Writing in the 2016 Post Election Outlook: A Compendium of Cross-Cap Insights and Investment Ideas, analysts at Wells Fargo Securities said: "We expect the election results to generally impact the beverage sector favorably by reducing the risk of broad sugar taxes and potentially improving corporate tax rates and the ability of multinational companies to repatriate cash held overseas in a tax-efficient manner. However, the 'Trump Effect' may hurt Mexico sales and exports."
As for food, they added: "Potential trade restrictions pose the biggest headwind for export-heavy protein processors. Companies with significant operations in Mexico that import production into the US may be under pressure."
While Mexico, the UK, France, and several US cities have instituted soda taxes (Berkeley and Philadelphia to date, with San Francisco; Oakland, Albany, and Boulder to follow shortly, and possibly Cook County, IL), a Republican administration is unlikely to push for action at a federal level, predicted Wells Fargo analysts.
“While we think the risk of a broader adoption of sugar taxes across the country is fairly limited given the limited evidence that these taxes serve their intended purpose of reducing obesity, we think the Republican-led government reduces that risk further, to the benefit of Coca-Cola, Dr Pepper Snapple Group, PepsiCo and Monster Beverage Corp.”
As for corporate taxes, they added: “We believe the Republican-led government will likely adopt corporate-friendly tax policies, which would benefit all beverage manufacturers, particularly those with extensive cash overseas (Coca-Cola), whereby these companies may be able to repatriate some of these funds in a tax-efficient manner.”
Could Trump's isolationist stance negatively affect food companies?
However, companies with high exposures to Mexico and those that import goods from Mexico may be negatively impacted by potential tariffs on imports and a decline in the Mexican Peso, they warned.
“President-elect Trump’s platform of isolationism, particularly as it relates to Mexico, will likely have negative repercussions for beverage manufacturers. Constellation Brands [best known for Robert Mondavi, Ravenswood and Blackstone wine brands, Corona beer and Svedka Vodka] imports its beer brands from Mexico, and may be subject to significant tariffs in the future.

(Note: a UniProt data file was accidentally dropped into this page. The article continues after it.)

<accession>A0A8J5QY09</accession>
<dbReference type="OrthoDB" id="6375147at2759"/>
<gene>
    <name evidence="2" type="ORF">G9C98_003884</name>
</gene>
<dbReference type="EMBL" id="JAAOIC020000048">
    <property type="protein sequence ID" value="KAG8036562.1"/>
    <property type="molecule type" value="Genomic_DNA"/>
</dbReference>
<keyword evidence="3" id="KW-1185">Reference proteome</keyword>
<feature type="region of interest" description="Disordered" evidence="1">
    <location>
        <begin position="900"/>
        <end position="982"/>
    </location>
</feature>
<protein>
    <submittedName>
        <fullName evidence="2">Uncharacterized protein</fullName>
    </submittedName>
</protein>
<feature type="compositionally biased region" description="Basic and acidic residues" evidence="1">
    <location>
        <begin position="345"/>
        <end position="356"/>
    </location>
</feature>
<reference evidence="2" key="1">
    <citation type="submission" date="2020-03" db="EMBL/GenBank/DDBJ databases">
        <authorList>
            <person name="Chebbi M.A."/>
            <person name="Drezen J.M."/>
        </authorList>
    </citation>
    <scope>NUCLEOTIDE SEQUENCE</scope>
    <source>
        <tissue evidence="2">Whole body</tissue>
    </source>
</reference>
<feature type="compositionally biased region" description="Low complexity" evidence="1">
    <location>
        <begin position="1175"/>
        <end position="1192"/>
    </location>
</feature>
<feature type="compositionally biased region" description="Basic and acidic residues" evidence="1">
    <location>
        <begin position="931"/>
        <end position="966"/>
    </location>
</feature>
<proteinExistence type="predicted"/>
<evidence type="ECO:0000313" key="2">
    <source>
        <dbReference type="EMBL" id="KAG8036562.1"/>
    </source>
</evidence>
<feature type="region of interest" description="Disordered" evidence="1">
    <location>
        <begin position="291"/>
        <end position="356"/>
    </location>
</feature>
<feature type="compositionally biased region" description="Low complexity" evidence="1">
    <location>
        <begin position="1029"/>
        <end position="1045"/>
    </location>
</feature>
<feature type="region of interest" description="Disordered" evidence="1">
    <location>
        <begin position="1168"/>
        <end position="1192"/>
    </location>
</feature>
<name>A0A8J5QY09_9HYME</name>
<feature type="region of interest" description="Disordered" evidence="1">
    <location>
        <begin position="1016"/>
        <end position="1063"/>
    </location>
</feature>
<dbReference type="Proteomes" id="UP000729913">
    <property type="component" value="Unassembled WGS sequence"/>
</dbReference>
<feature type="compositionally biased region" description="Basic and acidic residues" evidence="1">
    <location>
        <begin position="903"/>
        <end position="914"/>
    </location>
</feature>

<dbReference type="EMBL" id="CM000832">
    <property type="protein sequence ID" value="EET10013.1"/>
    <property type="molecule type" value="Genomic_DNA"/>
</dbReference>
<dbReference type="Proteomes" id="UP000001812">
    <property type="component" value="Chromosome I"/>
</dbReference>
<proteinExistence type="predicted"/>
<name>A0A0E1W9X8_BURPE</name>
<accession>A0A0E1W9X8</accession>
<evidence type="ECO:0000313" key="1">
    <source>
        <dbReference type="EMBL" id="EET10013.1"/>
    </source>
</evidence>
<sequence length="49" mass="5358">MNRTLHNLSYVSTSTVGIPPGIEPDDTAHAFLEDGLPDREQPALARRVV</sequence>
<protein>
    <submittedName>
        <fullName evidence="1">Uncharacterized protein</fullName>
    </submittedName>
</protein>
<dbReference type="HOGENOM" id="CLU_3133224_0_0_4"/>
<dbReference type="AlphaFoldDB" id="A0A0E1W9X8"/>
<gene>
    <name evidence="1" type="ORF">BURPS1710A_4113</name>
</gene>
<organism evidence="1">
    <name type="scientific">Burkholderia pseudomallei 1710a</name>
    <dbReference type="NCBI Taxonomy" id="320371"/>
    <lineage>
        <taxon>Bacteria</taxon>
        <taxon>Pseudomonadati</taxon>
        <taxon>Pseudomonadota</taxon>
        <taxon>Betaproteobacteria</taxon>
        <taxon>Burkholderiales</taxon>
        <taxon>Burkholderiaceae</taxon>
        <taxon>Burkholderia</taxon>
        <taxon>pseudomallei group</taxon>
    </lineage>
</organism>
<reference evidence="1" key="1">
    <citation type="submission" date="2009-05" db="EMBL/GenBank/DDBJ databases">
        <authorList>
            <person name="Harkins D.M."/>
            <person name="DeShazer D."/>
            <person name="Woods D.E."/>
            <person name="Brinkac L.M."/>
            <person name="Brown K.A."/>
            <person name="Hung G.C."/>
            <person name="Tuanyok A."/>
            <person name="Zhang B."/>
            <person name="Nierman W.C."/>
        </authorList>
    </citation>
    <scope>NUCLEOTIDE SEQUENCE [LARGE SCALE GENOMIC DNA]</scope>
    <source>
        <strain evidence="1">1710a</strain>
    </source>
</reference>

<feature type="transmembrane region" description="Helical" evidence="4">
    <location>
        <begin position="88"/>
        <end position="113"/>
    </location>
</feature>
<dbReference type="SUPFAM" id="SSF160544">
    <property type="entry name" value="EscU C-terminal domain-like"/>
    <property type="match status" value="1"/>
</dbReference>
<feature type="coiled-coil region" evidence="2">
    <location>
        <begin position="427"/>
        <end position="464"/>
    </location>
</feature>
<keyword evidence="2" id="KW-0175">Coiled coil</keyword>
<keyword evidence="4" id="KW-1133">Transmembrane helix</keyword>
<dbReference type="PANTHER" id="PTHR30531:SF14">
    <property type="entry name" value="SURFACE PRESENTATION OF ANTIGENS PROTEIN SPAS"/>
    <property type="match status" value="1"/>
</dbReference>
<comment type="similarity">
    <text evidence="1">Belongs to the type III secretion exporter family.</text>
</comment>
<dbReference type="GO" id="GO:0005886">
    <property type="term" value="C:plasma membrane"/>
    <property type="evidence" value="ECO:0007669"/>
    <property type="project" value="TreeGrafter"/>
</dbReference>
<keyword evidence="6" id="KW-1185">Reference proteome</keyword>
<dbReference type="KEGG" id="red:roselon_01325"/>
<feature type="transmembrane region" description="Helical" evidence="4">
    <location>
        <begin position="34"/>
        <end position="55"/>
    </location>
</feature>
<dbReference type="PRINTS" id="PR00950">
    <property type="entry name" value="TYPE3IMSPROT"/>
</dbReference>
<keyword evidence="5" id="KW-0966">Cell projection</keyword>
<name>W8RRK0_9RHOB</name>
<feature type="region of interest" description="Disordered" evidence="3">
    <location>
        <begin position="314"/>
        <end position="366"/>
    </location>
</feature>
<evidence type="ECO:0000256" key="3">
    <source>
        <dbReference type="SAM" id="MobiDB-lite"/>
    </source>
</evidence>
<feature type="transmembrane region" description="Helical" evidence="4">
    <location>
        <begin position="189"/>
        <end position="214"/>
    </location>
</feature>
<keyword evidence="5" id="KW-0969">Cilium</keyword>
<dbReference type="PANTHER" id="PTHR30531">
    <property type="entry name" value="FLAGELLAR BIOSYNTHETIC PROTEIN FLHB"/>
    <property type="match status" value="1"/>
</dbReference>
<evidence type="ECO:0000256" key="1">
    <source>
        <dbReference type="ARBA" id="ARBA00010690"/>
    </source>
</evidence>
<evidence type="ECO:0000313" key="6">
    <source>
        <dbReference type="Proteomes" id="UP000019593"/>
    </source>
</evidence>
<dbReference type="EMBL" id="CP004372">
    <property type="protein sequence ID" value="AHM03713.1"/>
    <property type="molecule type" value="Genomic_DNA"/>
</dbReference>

“We note, this would likely be offset by lower manufacturing costs in light of a devalued Mexican peso. The majority of other US beverage companies have a sizable exposure to Mexico as a percentage of total sales—Coca-Cola (~5%), PepsiCo (~12%), and Dr Pepper Snapple Group (~8%)—which could be negatively affected by a deterioration in the Mexican peso and the broader Mexican economy.”
(Click HERE to read what Marcelo Melchior, president and CEO of Nestlé's operation in Mexico, had to say about a Trump administration.)
NORTH AMERICAN MEAT INSTITUTE: ‘Failing to act on TPP is economically significant and potentially devastating’
“The time is now for Congress to act on the Trans Pacific Partnership [a yet-to-be-ratified trade agreement between 12 Pacific Rim countries including Japan and Australia, but excluding China], which is integral to the future growth of the U.S. meat and poultry industry. The agreement offers numerous economic opportunities which will create more American jobs and have a tremendous multiplier effect throughout the US economy.”
“The TPP agreement will reduce or eliminate import tariffs on US meat and poultry products in the world’s fastest growing economic region, making US products more competitive and providing an opportunity for industry growth. Lower tariffs and increased market access will expand export opportunities in key markets such as Japan and Vietnam. At the same time, it will promote transparency, drive innovation and support robust labor standards.